Concussion Treatment Information
Sidney Crosby was hit in the head during a hockey game on January 1, 2011. Though slow to get up, and visibly shaken, he finished the game. Just a few days later, on January 5, 2011, Crosby was hit hard into the boards, with his head taking significant contact. Concussion-like symptoms began appearing shortly thereafter, and he did not play again for another 10+ months – making his return to play the following season, on November 21, 2011.
Though concussions have occurred long before Sidney Crosby was injured, it took the serious (career threatening) injury of a superstar hockey player to bring the seriousness of concussions into the spotlight.
A concussion is a brain injury. It is not to be taken lightly.
In recent years there have been tremendous advancements in the research and management strategies to combat the damage of concussions.
A multi-faceted approach is now seen as the best strategy in managing concussions: Education, awareness, baseline testing, physical testing, therapeutic strategies and return-to-play preparation are all components of a high standard of care strategy.
Note that there is no current “gold standard” for the detection of a concussion. MRIs and CT-scans do not detect concussions (though they are important in that they detect brain bleeds, and skull fractures). A concussion diagnosis is made by a skilled health professional who performs a thorough evaluation on the individual, and is based on the presence of a combination of symptoms known to result from concussions.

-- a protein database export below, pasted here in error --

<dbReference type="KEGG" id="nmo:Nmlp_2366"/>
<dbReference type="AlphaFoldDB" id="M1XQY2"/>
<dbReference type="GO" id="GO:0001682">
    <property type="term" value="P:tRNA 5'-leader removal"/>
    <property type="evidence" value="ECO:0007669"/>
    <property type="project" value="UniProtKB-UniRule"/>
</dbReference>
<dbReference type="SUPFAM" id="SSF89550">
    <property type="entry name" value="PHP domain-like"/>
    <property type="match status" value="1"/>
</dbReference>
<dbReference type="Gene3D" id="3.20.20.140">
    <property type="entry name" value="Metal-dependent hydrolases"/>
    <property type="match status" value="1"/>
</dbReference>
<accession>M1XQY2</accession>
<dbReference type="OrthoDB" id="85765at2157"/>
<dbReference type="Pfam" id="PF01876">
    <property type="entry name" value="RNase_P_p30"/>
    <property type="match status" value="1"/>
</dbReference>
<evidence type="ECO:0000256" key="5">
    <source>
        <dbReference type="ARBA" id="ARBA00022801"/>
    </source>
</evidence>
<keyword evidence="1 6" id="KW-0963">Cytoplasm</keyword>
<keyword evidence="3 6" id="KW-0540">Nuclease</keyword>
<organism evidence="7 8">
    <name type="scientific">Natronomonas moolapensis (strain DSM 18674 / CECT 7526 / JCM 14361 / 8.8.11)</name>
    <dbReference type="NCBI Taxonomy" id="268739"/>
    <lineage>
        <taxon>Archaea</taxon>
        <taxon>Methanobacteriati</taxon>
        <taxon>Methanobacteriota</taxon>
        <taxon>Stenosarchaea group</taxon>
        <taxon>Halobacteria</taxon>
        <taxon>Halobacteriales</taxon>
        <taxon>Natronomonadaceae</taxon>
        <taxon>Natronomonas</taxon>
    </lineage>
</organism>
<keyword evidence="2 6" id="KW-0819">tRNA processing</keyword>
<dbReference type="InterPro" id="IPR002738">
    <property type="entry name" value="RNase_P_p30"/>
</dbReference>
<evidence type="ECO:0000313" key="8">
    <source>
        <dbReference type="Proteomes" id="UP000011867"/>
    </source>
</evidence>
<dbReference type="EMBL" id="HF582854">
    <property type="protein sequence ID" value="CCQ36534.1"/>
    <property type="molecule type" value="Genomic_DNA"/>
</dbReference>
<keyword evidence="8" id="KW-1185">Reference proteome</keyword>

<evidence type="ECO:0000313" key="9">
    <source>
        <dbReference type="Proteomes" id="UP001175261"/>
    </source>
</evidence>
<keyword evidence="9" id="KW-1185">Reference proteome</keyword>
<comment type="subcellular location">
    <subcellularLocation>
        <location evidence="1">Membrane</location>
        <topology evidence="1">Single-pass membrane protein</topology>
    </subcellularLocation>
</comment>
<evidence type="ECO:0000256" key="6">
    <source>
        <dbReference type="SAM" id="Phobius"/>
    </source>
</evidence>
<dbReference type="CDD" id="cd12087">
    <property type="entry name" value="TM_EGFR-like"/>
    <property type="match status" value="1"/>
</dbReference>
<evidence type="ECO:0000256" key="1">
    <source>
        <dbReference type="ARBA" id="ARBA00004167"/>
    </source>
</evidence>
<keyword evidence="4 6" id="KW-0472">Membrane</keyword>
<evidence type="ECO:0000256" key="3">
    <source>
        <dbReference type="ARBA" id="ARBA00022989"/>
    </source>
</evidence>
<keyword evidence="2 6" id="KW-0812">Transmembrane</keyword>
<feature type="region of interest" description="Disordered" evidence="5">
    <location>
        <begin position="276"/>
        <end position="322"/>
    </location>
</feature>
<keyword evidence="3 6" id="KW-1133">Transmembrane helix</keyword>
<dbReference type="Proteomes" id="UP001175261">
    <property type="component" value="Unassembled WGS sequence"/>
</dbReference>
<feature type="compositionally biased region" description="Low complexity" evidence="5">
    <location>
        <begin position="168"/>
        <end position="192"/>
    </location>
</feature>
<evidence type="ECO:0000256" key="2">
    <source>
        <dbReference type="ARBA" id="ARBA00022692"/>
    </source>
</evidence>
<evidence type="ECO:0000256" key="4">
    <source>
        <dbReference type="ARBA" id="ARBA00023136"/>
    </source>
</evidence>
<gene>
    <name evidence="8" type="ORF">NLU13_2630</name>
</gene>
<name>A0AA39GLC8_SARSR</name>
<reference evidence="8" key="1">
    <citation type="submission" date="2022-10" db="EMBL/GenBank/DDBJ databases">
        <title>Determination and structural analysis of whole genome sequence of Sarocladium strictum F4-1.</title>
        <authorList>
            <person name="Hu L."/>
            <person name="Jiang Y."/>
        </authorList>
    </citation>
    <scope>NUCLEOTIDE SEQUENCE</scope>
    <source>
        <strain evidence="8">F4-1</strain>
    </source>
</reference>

A thorough testing protocol should include the following:
- Computerized neurocognitive testing
- Balance testing
- Strength and co-ordination testing
- Screening of visual motor skills
- Vestibular (or equilibrium) testing
- Gait assessment
- Generalized neurological screening
- Orthopedic assessment for secondary injuries (e.g. neck, shoulders)
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The traditional “wait and see” or “wait until symptoms resolve” approach is no longer considered good enough. There have been recent advancements in concussion management that show that computer-based neuro-cognitive testing to be effective in detecting subtle cognitive deficits that persist even AFTER obvious symptoms have disappeared (indicating that “symptom-free” is not an accurate measure of one’s readiness to return to play).
Complete physical and mental rest are paramount. This is a given. But the “sitting in a dark room” strategy is only effective for so long. Like other sports injuries, concussions require proper management and rehabilitation. Having a health professional who is well-qualified in modern, evidence-based, concussion management guide you through the (sometimes difficult and frustrating) recovery process is of critical importance.
Each individual has a unique injury, with a unique combination and severity of symptoms. As such, management strategies are to be individualized and customized if recovery is to be expedited. A “cookie-cutter” approach blanketing all concussions is not recommended. Actually, it could impair long term recovery.
Strategies are case-dependent, but could include a combination of the following:
- Individualized resting strategies and home instruction
- Specific recommendations regarding employment / academic demands
- Manual therapy for associated complaints (neck pain, whiplash, etc)
- Visual motor rehabilitation
- Vestibular therapy
- Physical exertion testing and exercise plans for return-to-sport
Once symptom-free, it is recommended that each athlete undergo a step-wise process of physical exertion testing, strategically and gradually progressing to higher percentages of exertion to help prevent symptom relapse and premature return-to-sport. Again, a highly skilled professional is essential to guide you through the process.
If you have any questions or concerns, we encourage you to direct your questions to Dr. Carney, and he would be happy to answer your questions and discuss your case with you. He can be reached at firstname.lastname@example.org.